36 participants at a three month yoga and meditation retreat were observed to have 3-times the normal circulating levels of BDNF, while self-reported scores before and after the retreat for depression and anxiety fell by 60%. Mental clarity and mindfulness were also reported to be higher, perhaps suggesting a correlation with BDNF.
The results of eight weeks of mental training described in a paper as working memory, processing speed, and error minimization, showed improvements of 22%, 10%, and 19% respectively in a study cohort of old women with mild cognitive impairments. Their blood-plasma BDNF levels had increased 26% over placebo.
BDNF is also associated with increased satiety, and reducing one’s caloric intake increases BDNF, aligning it with some of the purported mental benefits of caloric restrictive, or ketogenic diets.
BDNF and neurological disease
A mouse model showed that mice which exercised voluntarily for one-week, needed less time to complete the task of finding the end to a memory water maze than mice who were sedentary. However when the researchers blocked BDNF receptors in their brains, the mice were denied all observable benefits which exercise had just conferred to their powers of memory.
“By inhibiting BDNF action we blocked the benefit of exercise on cognitive function, such that the learning and recall abilities of exercising animals receiving the BDNF blocker were reduced to sedentary control levels,” wrote the authors.
BDNF has shown promise, in rat, primate, and human studies, as both a measuring stick and even a treatment in several neurological disorders such as Parkinson’s, which results in tremors, slow movement, reduced coordination, and eventually death.
Rats that were loaded with BDNF in their dopamine-pathway neurons during early-stage Parkinson’s showed increased grooming habits, further distance traveled, and time spent walking, while monkeys injected with BDNF directly showed improvements in motor function, reduced neuronal cell loss, and an overall slower progression of Parkinson’s.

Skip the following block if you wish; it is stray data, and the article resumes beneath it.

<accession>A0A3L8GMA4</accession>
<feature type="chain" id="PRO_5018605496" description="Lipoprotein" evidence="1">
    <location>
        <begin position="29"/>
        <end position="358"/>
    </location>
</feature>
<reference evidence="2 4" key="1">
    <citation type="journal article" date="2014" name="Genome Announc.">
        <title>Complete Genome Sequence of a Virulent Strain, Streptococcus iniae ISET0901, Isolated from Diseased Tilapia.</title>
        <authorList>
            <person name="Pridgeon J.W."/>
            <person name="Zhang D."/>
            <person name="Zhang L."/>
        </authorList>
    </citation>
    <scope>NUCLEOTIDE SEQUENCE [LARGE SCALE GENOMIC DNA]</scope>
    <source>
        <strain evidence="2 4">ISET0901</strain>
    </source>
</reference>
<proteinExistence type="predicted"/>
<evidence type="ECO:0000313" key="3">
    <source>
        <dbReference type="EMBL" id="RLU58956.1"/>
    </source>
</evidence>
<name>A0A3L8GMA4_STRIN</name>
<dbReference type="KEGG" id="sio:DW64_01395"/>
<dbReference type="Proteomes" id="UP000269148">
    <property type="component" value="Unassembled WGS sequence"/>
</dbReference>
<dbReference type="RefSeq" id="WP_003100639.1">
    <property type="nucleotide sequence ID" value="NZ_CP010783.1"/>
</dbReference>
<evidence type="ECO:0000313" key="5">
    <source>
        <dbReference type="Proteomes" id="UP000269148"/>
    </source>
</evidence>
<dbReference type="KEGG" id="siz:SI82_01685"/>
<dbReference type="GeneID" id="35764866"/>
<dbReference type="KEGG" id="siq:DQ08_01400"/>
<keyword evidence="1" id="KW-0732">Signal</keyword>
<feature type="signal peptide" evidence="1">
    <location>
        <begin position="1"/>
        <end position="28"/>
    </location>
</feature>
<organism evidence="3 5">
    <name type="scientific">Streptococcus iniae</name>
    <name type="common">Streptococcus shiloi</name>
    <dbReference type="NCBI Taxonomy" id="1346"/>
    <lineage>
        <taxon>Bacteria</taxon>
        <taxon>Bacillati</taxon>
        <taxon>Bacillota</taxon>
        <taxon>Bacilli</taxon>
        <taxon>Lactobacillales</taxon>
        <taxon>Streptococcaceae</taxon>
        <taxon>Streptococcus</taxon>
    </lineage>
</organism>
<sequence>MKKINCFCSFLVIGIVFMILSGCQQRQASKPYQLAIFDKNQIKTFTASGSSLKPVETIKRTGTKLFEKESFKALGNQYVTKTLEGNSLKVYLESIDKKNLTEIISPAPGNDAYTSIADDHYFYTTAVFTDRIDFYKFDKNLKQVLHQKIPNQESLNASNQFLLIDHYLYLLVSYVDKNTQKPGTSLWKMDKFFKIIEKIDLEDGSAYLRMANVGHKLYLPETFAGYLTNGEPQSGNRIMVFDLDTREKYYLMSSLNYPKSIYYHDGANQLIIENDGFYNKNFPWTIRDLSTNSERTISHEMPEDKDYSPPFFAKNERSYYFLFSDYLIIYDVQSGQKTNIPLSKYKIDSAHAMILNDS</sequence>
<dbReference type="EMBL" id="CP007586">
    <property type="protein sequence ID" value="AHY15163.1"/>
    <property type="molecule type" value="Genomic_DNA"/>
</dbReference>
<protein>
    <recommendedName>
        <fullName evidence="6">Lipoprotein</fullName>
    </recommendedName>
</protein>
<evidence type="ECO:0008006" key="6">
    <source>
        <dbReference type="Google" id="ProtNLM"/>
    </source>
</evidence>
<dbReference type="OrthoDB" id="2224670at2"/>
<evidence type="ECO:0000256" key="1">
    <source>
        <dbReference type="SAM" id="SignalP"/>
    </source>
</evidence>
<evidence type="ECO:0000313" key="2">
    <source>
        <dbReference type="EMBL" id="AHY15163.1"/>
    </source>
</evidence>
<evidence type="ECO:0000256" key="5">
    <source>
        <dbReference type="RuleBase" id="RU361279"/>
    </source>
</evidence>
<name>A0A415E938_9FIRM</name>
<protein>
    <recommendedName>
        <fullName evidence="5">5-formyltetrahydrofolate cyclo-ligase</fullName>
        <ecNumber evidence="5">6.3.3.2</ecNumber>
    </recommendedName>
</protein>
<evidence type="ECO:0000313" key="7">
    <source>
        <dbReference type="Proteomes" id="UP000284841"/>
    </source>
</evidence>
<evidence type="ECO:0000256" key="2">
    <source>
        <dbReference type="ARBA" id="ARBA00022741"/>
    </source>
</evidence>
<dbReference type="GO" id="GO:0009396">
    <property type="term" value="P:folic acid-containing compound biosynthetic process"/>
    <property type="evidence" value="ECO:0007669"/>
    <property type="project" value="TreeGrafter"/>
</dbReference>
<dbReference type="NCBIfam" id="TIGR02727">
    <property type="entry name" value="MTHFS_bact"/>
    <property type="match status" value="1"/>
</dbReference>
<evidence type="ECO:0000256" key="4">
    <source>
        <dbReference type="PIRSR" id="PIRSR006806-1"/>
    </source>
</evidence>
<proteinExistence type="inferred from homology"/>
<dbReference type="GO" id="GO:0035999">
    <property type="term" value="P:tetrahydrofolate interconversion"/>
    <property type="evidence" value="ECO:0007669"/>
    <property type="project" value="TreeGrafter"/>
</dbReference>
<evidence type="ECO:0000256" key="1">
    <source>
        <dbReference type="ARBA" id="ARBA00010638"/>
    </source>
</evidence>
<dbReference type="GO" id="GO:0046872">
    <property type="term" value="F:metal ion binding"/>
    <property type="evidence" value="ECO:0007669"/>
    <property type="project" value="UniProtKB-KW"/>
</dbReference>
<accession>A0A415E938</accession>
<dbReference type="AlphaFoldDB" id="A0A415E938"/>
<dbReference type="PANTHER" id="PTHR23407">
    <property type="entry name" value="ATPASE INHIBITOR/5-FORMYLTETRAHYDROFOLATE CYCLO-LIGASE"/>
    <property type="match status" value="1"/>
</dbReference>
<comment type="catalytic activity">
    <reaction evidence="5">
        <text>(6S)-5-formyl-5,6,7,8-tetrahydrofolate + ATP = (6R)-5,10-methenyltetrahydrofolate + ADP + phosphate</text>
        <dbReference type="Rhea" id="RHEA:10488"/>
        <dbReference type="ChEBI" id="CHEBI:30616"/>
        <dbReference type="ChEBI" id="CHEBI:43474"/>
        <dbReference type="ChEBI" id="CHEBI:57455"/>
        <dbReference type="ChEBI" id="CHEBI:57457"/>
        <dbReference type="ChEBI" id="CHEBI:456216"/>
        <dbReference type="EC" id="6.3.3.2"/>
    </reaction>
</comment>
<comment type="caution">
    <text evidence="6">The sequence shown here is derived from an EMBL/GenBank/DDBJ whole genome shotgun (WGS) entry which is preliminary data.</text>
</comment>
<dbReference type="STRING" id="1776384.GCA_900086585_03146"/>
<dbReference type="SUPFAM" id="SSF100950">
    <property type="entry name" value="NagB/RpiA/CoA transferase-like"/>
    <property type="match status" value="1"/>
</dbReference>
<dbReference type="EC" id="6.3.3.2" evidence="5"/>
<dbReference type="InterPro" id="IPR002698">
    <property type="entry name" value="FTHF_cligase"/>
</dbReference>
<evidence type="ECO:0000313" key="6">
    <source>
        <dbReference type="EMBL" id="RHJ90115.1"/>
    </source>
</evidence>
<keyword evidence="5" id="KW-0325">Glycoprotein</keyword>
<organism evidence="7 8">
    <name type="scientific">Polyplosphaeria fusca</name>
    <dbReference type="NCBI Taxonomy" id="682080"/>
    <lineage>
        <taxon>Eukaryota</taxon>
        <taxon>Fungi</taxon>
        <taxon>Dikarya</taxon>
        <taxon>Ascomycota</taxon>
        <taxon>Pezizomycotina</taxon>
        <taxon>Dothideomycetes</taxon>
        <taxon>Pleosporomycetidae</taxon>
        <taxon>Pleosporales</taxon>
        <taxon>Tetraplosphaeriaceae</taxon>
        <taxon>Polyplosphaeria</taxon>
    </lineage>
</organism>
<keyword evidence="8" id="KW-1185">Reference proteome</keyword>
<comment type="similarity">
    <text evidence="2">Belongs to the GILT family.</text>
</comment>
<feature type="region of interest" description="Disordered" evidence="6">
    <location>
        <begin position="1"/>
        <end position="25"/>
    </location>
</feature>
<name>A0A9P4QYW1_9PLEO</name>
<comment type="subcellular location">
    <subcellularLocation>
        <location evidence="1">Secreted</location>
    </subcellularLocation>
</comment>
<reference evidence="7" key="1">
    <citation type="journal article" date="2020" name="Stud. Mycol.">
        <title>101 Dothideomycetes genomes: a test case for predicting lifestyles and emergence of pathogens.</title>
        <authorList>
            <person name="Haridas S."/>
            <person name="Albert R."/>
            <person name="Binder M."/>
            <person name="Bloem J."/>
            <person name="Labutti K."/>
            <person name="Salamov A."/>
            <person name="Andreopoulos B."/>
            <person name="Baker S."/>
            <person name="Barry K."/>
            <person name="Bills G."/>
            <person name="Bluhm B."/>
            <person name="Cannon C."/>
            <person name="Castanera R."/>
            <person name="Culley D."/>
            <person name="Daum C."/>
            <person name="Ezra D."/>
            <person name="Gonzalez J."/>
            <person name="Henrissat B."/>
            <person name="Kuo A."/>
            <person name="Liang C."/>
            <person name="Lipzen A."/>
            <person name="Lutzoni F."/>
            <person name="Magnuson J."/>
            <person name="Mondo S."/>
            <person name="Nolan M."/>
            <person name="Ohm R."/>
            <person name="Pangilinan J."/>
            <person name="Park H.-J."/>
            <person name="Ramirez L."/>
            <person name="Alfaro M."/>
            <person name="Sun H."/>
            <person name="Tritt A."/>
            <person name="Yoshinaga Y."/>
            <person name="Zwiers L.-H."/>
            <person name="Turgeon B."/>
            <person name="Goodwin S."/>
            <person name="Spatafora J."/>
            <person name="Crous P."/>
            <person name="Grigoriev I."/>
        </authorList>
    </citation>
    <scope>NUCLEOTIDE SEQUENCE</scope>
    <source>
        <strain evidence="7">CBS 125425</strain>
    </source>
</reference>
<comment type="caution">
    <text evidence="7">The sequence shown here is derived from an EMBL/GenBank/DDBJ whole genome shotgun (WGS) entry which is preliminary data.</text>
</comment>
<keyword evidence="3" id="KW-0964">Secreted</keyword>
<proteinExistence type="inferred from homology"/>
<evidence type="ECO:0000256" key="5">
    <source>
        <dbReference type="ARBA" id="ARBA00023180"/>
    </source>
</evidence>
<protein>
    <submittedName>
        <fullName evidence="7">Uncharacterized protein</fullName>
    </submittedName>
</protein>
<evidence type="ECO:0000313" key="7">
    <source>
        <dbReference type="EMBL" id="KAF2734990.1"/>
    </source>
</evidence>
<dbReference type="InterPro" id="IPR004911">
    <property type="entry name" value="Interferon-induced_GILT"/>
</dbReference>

In humans, BDNF was predicted to work as a useful early warning system for Parkinson’s disease.
Alzheimer’s is the most common neurodegenerative disease in the world, and the leading cause of dementia. Beta-amyloid plaques entangle themselves around neurons, particularly in the memory centers of the brain.
A post-mortem examination of human brains of Alzheimer’s patients, showed BDNF levels were barren in many of the regions where the disease congregates, such as the hippocampus, claustrum, and amygdala. Another study of 2,000 individuals found that each standard-deviation lower that a participant of any of the observed groups were in levels of BDNF, they were found to have a 23% increase in risk for developing dementia.
This was particularly observed in women, where lower BDNF levels had a statistically significant correlation to Alzheimer’s development.
BDNF effects synaptic and neuron plasticity, a key hallmark of healthy and advanced brain function and health. It has a wide variety of effects on the human brain, and the body of research seems to indicate that a lack of the stuff is a very bad thing.
But there are ways of naturally increasing your levels of BDNF without taking it exogenously, and the next article in this series will explore how.